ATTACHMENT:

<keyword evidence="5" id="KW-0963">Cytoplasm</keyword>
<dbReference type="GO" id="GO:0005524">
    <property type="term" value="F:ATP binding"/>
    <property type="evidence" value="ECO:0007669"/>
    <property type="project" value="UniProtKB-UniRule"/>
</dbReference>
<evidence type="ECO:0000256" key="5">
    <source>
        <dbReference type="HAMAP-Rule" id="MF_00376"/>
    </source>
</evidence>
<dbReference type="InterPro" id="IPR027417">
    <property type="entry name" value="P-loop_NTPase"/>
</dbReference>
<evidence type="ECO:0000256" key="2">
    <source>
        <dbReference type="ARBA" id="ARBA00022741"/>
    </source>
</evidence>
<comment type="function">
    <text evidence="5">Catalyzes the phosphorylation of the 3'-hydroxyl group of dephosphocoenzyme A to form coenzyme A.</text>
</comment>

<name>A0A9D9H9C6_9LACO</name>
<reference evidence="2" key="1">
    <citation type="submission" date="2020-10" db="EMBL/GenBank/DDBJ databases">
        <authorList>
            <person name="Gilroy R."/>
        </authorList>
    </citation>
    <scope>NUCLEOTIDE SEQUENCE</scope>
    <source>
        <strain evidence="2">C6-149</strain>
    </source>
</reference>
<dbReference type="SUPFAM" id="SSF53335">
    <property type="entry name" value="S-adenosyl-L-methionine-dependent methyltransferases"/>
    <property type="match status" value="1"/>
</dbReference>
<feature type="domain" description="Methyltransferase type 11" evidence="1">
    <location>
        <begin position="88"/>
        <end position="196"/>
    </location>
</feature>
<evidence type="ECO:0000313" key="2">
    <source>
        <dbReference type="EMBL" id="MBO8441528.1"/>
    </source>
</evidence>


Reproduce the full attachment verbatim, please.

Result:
<keyword evidence="5" id="KW-0963">Cytoplasm</keyword>
<dbReference type="GO" id="GO:0005524">
    <property type="term" value="F:ATP binding"/>
    <property type="evidence" value="ECO:0007669"/>
    <property type="project" value="UniProtKB-UniRule"/>
</dbReference>
<evidence type="ECO:0000256" key="5">
    <source>
        <dbReference type="HAMAP-Rule" id="MF_00376"/>
    </source>
</evidence>
<dbReference type="InterPro" id="IPR027417">
    <property type="entry name" value="P-loop_NTPase"/>
</dbReference>
<evidence type="ECO:0000256" key="2">
    <source>
        <dbReference type="ARBA" id="ARBA00022741"/>
    </source>
</evidence>
<comment type="function">
    <text evidence="5">Catalyzes the phosphorylation of the 3'-hydroxyl group of dephosphocoenzyme A to form coenzyme A.</text>
</comment>

<name>A0A9D9H9C6_9LACO</name>
<reference evidence="2" key="1">
    <citation type="submission" date="2020-10" db="EMBL/GenBank/DDBJ databases">
        <authorList>
            <person name="Gilroy R."/>
        </authorList>
    </citation>
    <scope>NUCLEOTIDE SEQUENCE</scope>
    <source>
        <strain evidence="2">C6-149</strain>
    </source>
</reference>
<dbReference type="SUPFAM" id="SSF53335">
    <property type="entry name" value="S-adenosyl-L-methionine-dependent methyltransferases"/>
    <property type="match status" value="1"/>
</dbReference>
<feature type="domain" description="Methyltransferase type 11" evidence="1">
    <location>
        <begin position="88"/>
        <end position="196"/>
    </location>
</feature>
<evidence type="ECO:0000313" key="2">
    <source>
        <dbReference type="EMBL" id="MBO8441528.1"/>
    </source>
</evidence>